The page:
dfp_header_hidden_string

Get our free email newsletter with just one click

Comprehensive – Steve Day review at Lindsays

In the early days of his career, deaf comedian Steve Day was in danger of sounding like a one-trick pony. Most of his material was about his disability, 70% deafness, and he did not appear entirely confident with it.

Now Day has come of age. His performance in this basic but pleasant free venue was absolutely wonderful.

It should be said that the prospect of a comedian talking for an hour about the comprehensive school system did not augur well. However, Day made the show so much more than that. He looked at why today’s parents are so afraid of letting their children out of the house to learn about life on their own, meaning that from dawn to dusk, kids constantly have an adult looking over them.

Day spoke from the heart about the difficulties of caring for his five children in yarns that would resonate with every parent, rounded off with great punchlines.

When he did tackle disability, it was with an entirely new slant – talking about the so-called Three Monkeys, having being persuaded against his better judgment to feature in a TV show shot at last year’s fringe about a blind comic, a deaf comic and stuttering comic, with some midgets thrown in for good measure, at the flat they had to share.

There were some massive laughs in this material and it became clear that in terms of performance and material, Day has moved up to the premier league of stand-up.

It was great to see him range from topic to topic as the mood found him, while making it all look seamless. Day has acquired the confidence to become angry on stage, to openly question the dubious and surprising politics of deafness and lend a completeness to his performance which was previous lacking.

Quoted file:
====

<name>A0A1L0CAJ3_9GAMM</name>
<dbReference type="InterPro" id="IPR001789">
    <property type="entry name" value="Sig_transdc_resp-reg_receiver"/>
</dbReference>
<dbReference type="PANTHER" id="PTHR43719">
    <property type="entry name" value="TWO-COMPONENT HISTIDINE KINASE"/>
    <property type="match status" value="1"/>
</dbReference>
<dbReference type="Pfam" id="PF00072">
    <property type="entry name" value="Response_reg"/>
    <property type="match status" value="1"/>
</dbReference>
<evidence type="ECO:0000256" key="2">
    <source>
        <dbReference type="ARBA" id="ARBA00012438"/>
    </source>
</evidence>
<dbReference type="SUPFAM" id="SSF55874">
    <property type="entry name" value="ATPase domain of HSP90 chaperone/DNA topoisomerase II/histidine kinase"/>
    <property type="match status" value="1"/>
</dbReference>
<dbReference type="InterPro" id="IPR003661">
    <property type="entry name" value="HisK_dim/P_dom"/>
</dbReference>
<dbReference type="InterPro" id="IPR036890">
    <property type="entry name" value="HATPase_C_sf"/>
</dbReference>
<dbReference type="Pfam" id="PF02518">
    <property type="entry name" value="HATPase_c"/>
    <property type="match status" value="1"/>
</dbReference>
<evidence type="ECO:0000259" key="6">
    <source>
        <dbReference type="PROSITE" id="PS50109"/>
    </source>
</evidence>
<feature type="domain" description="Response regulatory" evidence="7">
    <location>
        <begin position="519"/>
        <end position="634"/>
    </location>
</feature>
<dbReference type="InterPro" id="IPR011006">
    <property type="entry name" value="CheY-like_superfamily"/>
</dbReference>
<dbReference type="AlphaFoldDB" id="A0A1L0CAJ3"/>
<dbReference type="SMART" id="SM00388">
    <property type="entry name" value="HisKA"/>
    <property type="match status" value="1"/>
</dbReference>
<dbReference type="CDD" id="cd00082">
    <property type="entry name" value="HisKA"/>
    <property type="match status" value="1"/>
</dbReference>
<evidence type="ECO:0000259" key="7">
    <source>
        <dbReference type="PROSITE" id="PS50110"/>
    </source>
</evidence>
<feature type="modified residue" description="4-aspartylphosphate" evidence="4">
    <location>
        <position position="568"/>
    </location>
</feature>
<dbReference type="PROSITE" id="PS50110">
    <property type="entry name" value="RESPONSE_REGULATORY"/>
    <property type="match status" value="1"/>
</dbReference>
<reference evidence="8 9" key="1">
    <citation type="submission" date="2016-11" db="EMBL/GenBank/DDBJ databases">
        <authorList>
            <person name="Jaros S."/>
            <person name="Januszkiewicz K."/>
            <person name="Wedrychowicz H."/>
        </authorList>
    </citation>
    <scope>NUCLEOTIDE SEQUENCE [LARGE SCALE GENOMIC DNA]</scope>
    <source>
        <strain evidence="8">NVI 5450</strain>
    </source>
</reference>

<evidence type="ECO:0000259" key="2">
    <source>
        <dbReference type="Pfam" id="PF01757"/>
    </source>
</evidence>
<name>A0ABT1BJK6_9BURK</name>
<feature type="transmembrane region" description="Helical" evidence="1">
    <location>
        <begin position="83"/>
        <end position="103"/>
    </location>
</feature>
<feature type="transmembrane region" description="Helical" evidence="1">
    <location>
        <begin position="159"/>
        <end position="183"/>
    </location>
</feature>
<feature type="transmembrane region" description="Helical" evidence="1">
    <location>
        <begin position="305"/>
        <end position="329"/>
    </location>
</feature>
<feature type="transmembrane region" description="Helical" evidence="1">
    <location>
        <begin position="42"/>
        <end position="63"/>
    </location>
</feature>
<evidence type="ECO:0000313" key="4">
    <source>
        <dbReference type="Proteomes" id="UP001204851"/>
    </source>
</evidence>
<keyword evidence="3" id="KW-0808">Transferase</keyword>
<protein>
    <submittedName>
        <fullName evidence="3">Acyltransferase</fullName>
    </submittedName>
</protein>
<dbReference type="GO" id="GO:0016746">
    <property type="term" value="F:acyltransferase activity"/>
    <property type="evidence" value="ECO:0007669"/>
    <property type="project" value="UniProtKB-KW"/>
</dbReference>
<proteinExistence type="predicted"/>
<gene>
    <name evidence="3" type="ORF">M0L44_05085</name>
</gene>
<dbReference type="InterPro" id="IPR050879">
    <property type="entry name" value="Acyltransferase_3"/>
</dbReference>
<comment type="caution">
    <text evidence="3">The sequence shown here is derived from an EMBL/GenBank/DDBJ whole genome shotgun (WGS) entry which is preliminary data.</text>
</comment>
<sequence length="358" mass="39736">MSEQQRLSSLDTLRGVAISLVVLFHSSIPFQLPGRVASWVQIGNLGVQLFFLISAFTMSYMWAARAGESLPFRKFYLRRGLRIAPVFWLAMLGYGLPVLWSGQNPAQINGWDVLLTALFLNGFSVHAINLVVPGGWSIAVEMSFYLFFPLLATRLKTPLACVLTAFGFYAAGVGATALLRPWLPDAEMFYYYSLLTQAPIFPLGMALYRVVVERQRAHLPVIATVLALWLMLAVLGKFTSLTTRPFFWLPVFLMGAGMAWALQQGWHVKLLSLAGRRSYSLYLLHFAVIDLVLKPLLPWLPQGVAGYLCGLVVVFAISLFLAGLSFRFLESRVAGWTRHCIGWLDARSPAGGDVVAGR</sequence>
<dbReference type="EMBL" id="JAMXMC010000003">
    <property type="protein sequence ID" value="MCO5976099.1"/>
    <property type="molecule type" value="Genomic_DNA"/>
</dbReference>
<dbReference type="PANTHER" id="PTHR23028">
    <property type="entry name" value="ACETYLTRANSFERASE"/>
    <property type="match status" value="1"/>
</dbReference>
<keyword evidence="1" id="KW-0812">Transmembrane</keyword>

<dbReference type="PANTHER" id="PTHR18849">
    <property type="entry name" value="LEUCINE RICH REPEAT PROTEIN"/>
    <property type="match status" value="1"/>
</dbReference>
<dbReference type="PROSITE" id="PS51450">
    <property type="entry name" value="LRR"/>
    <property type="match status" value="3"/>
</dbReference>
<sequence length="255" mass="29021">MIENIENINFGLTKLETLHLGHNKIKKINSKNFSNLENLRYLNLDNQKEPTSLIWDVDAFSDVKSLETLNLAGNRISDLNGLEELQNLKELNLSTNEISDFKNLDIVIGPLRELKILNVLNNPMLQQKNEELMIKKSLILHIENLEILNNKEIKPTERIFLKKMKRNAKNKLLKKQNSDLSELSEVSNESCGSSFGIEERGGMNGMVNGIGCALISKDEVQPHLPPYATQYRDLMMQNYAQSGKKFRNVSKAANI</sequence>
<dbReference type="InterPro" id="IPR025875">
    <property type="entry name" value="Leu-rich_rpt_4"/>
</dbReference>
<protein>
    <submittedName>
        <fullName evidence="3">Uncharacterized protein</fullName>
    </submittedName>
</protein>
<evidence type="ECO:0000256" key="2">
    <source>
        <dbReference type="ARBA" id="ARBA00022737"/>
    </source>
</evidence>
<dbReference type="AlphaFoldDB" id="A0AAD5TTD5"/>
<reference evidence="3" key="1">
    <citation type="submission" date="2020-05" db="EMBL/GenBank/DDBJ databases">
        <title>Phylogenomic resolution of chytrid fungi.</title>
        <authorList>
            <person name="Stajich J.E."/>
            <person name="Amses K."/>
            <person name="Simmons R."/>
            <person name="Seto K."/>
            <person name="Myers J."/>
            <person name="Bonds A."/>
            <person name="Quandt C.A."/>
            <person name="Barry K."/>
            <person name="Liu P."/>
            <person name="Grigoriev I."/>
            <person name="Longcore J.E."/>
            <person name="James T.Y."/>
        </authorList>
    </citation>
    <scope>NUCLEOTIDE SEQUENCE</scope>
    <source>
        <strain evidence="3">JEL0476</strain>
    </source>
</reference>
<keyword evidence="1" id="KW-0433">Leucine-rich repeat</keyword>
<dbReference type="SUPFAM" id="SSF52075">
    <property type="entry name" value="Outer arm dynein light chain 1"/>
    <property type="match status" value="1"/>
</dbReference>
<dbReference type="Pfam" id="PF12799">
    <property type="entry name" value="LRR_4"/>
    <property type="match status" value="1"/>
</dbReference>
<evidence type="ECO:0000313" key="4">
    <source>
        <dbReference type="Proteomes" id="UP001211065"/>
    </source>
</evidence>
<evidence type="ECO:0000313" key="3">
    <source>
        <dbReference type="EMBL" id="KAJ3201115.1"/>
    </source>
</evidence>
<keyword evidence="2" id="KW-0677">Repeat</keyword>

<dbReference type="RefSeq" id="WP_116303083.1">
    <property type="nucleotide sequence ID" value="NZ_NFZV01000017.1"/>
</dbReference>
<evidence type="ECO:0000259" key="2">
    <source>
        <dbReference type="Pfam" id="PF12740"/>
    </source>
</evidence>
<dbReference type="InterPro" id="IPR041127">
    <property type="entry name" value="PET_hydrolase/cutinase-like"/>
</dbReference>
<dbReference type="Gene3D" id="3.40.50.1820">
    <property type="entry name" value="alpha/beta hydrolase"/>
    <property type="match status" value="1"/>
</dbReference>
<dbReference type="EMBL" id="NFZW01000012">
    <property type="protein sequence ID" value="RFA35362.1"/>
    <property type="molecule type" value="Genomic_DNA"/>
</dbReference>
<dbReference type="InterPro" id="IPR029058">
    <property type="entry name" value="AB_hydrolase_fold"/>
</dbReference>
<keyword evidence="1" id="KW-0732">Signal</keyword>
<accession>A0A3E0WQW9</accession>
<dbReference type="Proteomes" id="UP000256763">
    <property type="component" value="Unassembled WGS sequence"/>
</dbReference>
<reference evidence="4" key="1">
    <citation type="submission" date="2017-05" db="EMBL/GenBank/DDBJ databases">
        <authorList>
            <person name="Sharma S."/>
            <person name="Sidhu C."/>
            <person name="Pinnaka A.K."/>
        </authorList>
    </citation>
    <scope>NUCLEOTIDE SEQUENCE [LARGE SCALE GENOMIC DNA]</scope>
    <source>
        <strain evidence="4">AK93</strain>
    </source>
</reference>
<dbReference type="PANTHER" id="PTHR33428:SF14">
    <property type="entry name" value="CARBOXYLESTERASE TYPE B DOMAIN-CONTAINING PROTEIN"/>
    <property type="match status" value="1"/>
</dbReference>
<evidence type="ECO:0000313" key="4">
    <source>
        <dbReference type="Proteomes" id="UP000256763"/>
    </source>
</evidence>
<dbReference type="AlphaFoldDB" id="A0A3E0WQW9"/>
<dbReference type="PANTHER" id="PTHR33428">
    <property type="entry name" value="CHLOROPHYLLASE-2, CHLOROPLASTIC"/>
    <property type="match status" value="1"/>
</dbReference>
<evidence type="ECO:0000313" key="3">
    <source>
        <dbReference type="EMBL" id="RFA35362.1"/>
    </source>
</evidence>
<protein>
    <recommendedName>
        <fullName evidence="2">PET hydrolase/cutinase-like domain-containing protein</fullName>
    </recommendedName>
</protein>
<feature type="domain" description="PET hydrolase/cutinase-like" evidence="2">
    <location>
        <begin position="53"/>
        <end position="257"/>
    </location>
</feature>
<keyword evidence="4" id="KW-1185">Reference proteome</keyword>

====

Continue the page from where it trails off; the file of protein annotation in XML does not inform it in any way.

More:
Steve Day could and should become a big star. Let us hope that prejudice against the free fringe venues does not hold him back.

Production Information

Lindsay’s, August 5-26

Author/cast
Steve Day
Producers
Steve Day/PBH’s Free Fringe
Running time
1hr.

We need your help…

When you subscribe to The Stage, you’re investing in our journalism. And our journalism is invested in supporting theatre and the performing arts.

The Stage is a family business, operated by the same family since we were founded in 1880. We do not receive government funding. We are not owned by a large corporation. Our editorial is not dictated by ticket sales.

We are fully independent, but this means we rely on revenue from readers to survive.

Help us continue to report on great work across the UK, champion new talent and keep up our investigative journalism that holds the powerful to account. Your subscription helps ensure our journalism can continue.

Subscribers to The Stage get 10% off The Stage Tickets’ price
^